The spinal axis or corridor along which the three nodes of consciousness are situated suggests the kundalini system of Oriental psychology, and I will adopt a similar developmental scheme according to which things first get established lower down and rise upward, with the cephalic node (brain) taking much longer – more than two decades! – to come fully online.

One more interesting observation to make is how your brain’s anatomy is a triune (three-in-one) structure, with a primitive (basal or ‘reptilian’) layer enveloped by an ancient (limbic or ‘old mammalian’) layer, and capped with a more recent (cortical or ‘new mammalian’) layer most highly developed in our own species. It’s interesting how each of these layers in brain anatomy correlates with a distinct node of consciousness.

Thus the primitive basal brain shares a strong communication link with the enteric node in your gut, as the ancient limbic brain links with the cardiac node in your heart, while the newest cortical brain constitutes its own self-involved loop.

Rather than tracking this exploration with the rise of consciousness through the three centers, it might be easier to begin where you spend almost all of your conscious time: in your head. The idea of a self-involved loop is significant because of its suggestion that cephalic consciousness might be wrapped up in its own business more than the other nodes. And this starts to make sense when we remember that the cortical brain is responsible for constructing the mental model of reality affectionately known as your ‘quality world’ (William Glasser).

As a construct, your quality world is entirely inside your mind and maintained within the logical network of language, imagination, and thought. I will designate the cephalic node of consciousness your logical mind, taken from the Greek root logos (word, thought, theory, order, reason and meaning). And because world is the objective counterpart to a subjective self, the logical mind is also where your ego identity (“I”) is housed.

In The Heart and Hope of Democracy I defined ‘separation consciousness’ as the consequence of constructing identity upon its own separate center of self-conscious awareness and casting everything else into the position of ‘not-me’ (other, object, It). The logical mind is the Storyteller whose autobiography is your personal myth, constructed around a main character (ego) and unfolding inside a narrative world of its own creation.

“I” stands apart from reality inside a personal world, just like an actor inside a theater.

If all of that sounds a little psychotic, let’s not forget that our developmental progress as individuals and our evolutionary progress as a species depend in no small way on this sophisticated production in make-believe (also called ‘meaning-making’). The entire complex of human culture exists only in our minds, yet where would we be without it?

Although meaning is arguably not ‘out there’ in reality to be found, humans have been more than willing – even eager, and devotedly so – to surrender or destroy everything for its sake.

But now I’ll ask you to allow awareness to drop down from this cephalic node of your logical mind and into your heart-center. You might even experience a sensation of being suspended in a web of – what is it, energy? Feeling? Presence? The cardiac node of consciousness is what I will call your sympathic mind. Not sympathetic, but something more basic than that: an experience of resonance with your surrounding environment, a subtle perception drawn from your participation in an invisible web of communion.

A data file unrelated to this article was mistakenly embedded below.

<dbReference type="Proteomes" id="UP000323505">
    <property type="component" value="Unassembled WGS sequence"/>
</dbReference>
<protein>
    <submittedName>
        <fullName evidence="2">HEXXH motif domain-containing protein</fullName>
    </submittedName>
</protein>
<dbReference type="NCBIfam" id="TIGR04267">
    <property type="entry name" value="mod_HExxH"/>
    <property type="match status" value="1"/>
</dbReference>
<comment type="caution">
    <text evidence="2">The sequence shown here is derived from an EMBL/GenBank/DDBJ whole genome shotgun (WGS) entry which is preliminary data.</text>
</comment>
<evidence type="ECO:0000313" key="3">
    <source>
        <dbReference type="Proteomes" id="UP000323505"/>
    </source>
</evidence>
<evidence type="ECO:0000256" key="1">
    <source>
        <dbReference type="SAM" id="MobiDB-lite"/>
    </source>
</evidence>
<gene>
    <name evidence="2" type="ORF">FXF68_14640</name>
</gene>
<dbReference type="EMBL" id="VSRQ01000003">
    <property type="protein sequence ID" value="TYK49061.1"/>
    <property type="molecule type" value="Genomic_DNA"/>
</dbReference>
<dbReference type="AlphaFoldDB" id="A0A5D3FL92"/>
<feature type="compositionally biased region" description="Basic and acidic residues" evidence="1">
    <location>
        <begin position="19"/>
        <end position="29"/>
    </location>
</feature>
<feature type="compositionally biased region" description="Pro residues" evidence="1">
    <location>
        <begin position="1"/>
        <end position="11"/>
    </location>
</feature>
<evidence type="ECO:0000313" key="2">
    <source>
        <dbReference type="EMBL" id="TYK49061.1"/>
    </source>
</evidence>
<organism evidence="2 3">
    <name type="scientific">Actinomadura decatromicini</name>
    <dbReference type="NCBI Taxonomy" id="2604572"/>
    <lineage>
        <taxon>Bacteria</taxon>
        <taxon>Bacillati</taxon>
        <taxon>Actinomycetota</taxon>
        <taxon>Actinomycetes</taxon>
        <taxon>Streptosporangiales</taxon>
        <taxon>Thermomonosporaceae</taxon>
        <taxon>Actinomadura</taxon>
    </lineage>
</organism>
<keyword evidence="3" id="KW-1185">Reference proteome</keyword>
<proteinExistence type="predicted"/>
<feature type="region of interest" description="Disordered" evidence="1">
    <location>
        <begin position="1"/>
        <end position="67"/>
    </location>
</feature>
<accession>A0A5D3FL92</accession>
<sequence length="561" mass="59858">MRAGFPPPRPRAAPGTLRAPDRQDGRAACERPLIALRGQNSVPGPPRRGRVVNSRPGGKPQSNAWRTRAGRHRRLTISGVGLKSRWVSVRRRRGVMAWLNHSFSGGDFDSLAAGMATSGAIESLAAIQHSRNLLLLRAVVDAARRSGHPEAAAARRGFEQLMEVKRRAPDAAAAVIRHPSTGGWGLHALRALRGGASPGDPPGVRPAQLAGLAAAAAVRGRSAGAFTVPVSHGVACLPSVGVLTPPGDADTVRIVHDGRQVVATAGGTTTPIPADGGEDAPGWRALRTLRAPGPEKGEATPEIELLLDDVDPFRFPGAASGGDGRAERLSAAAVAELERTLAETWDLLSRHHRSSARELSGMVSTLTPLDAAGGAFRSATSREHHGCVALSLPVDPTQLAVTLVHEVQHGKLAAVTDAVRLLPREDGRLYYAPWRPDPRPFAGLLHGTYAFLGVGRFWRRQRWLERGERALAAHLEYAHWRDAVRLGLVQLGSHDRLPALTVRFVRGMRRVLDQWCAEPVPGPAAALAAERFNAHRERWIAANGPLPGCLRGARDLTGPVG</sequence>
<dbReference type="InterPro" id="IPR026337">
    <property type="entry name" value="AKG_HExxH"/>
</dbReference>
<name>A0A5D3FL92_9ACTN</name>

Such a drop out of the trance-state of separation consciousness and into this experience of sympathic communion is one of the critical achievements of an effective meditation practice, according to the spiritual wisdom traditions. The departure can be compelled by an apocalyptic (world-collapsing) event such as a catastrophic loss or personal trauma. Or it can be more gradually and deliberately facilitated through a method of contemplative engagement with the present mystery of reality.

Because by arriving here you have already released the self-world construct of personal identity, your experience is of a seamless continuity between and among all things. It’s no longer “I” in here and “all of that” (others, objects, its) out there, but everything together as one. This explains why the heart plays such a central role in your participation and sense of connection with what’s going on around you, as the node of consciousness registering feelings of intimacy, belonging, compassion, gratitude, and bereavement.

One more drop downward and you release your place in the vibrant web, descending into the enteric node of consciousness and what I call the grounding mystery (or ground) of your existence.

Here there is no separate self, not even a sympathic communion with everything around you. Those 500 million neurons are generating a deep and slow frequency of consciousness that manages the internal state of your living body, as a metabolic conspiracy among your visceral organs, glands, and cells. This node of consciousness is the seat of your intuitive mind.

Intuition is classically regarded a special power of clairvoyant perception, a “sixth sense” that enables one to ‘see things’ that aren’t objectively there or are still in the future.